Because this habeas petition contains both exhausted and unexhausted claims, the Court is faced with what is known as a mixed petition - a petition containing both exhausted and unexhausted claims. Typically, mixed petitions must be dismissed, allowing petitioners to return to state court to exhaust all unexhausted claims. See Rose, 455 U.S. at 510; Maisonet v. Conway, No. 04-CV-2860, 2007 U.S. Dist. LEXIS 49648, at *14 (E.D.N.Y. July 10, 2007). However, "pursuant to the Supreme Court's ruling in Coleman v. Thompson, where it is clear that a claim before a federal court is procedurally barred in state court, it would be wasteful of judicial resources to require the Petitioner to return to state court and argue the claim when the outcome is a foregone conclusion." Maisonet, 2007 LEXIS 49648, at *14 (citing Coleman, 501 U.S. at 734 n.1). Petitioner's "snitch" claim is now procedurally barred because Petitioner failed to raise this argument on direct appeal. Petitioner therefore cannot raise this claim for the first time in a collateral attack pursuant to C.P.L. 440. See N.Y. C.P.L. 440.10(2)(c). The facts underlying Petitioner's new claim are apparent from the record and could have been raised on direct appeal. Petitioner has no further remedies available in state court; thus, "[n]o purpose would be served by requiring petitioner to return to state court for further proceedings before considering any of the claims raised in his habeas petition." Grey, at 120. Petitioner's new claim must be deemed exhausted and procedurally barred. See Zimmerman v. Burge, 492 F. Supp 2d 170, 189 ("Since petitioner's claim . . . could have been raised on direct review but was not, it is deemed exhausted and procedurally barred.").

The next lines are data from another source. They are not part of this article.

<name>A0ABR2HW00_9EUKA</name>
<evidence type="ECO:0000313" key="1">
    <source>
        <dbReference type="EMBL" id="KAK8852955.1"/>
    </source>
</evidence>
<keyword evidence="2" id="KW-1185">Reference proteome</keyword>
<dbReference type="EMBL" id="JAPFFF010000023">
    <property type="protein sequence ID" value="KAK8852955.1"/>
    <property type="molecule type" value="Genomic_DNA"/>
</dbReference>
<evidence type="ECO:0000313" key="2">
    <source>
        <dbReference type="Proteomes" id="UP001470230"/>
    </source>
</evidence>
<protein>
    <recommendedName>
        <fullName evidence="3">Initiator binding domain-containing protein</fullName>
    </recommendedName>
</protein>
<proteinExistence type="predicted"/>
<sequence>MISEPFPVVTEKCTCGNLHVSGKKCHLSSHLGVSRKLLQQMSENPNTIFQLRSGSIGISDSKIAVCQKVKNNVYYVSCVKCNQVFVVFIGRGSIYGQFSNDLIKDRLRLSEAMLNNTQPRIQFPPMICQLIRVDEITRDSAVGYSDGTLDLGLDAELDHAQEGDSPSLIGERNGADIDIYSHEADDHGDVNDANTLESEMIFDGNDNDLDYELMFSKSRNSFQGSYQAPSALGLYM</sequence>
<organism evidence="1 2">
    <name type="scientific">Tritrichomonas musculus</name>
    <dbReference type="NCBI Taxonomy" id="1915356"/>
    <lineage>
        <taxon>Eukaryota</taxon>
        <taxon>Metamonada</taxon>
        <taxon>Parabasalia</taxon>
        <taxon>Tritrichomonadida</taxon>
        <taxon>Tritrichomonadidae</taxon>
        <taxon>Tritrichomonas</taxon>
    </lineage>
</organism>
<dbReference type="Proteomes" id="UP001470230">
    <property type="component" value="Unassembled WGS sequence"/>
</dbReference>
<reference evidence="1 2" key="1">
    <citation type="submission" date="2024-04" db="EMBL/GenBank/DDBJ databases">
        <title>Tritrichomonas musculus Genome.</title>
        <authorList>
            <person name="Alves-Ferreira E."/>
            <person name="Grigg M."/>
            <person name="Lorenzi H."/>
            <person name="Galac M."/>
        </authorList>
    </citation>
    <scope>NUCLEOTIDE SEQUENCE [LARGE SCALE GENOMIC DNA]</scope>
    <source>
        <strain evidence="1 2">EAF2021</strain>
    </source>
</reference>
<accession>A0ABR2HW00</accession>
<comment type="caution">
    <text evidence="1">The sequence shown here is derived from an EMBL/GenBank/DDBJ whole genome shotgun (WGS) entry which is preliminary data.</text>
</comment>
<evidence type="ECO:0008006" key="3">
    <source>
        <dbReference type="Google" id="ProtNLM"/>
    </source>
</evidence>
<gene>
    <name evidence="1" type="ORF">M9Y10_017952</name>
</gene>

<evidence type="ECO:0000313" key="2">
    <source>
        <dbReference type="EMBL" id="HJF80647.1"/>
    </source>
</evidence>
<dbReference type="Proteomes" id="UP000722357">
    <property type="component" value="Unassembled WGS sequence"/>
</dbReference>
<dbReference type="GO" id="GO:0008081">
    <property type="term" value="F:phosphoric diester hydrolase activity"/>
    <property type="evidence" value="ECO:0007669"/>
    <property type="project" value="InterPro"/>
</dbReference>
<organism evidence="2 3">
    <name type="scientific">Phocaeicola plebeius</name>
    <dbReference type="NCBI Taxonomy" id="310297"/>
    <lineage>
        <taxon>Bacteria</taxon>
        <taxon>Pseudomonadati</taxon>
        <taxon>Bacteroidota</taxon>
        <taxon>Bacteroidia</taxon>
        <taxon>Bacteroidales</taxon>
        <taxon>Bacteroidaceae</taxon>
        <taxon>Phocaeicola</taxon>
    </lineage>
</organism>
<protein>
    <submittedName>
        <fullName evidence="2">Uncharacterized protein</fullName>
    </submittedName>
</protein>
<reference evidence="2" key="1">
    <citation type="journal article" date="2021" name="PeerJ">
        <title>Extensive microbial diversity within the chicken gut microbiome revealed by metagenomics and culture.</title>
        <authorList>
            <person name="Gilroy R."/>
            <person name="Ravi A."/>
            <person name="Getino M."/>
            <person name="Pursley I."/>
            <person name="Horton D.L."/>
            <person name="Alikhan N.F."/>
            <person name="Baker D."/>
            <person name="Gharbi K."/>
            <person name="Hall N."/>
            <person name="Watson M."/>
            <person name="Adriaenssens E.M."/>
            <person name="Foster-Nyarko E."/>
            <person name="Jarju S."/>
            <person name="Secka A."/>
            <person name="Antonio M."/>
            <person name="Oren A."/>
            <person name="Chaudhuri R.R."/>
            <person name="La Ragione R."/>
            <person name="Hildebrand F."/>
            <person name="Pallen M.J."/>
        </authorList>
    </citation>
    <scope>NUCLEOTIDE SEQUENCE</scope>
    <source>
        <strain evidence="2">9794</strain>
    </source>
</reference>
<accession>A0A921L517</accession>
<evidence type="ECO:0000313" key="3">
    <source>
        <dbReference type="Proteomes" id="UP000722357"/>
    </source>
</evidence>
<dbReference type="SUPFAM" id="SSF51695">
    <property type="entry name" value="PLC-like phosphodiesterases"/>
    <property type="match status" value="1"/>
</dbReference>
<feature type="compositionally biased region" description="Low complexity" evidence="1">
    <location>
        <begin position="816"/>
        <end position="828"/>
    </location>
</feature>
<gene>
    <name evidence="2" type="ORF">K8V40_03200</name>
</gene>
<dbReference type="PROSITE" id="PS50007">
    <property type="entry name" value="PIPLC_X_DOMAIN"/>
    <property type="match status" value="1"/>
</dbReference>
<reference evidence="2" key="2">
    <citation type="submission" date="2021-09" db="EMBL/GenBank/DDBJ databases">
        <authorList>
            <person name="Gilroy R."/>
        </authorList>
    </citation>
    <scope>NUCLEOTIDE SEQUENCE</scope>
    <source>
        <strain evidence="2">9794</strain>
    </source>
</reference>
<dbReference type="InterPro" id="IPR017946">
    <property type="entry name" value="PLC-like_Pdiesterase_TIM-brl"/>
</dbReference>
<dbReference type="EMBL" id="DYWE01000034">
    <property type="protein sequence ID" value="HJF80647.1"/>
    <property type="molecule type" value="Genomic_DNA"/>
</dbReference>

This Court may not review Cartagena's claim, therefore, "'unless the prisoner can demonstrate cause for the default and actual prejudice as a result of the alleged violation of federal law, or demonstrate that failure to consider the claims will result in a fundamental miscarriage of justice.'" Bartley, 2004 U.S. Dist. LEXIS 12755, at *38 (quoting Coleman v. Thompson, 501 U.S. 722, 750, 111 S.Ct. 2546, 115 L.Ed. 2d 640 (1991)). Petitioner proffers no reason why he failed to present this argument, and any potential arguments would require a great deal of inference on the part of the Court. This Court refuses to make such inferences. Moreover, Petitioner does not present an argument for a "fundamental miscarriage of justice." Consequently, the Court is precluded from reviewing Petitioner's "snitch" claim. However, Petitioner's original Fifth Amendment argument - that Detective Kozen posed a "prejudicial and inflammatory" question - has been exhausted and this Court will examine its merits below.
II. Standard of Review
The Antiterrorism and Effective Death Penalty Act governs the appropriate standard in determining federal habeas relief. Montalvo v. Annetts, No. 02-CV-1056, 2003 U.S. Dist. LEXIS 22619 at *34 (S.D.N.Y. Dec. 17, 2003); Davis v. Keans, No. 99-CV-0071, 2001 U.S. Dist. LEXIS 57, at *2-3 (E.D.N.Y. Jan 4, 2001). A petitioner seeking federal review of his conviction must adhere to a stringent review standard. Montalvo, 2003 U.S. Dist. LEXIS 22619, at *34. To prevail, a petitioner must demonstrate an adjudication on the merits; that is, (1) that the state court adjudication resulted in a decision that was "contrary to, or involved an unreasonable application of, clearly established" federal law established by Supreme Court precedent; or (2) the state court based its decision upon an "unreasonable determination of the facts in light of the evidence presented in the State court proceedings. Id. (citing 28 U.S.C. § 2254(d)(1)-(2); see also Willet v. Berbary, 456 F. Supp. 2d 404, 407 (W.D.N.Y. 2006).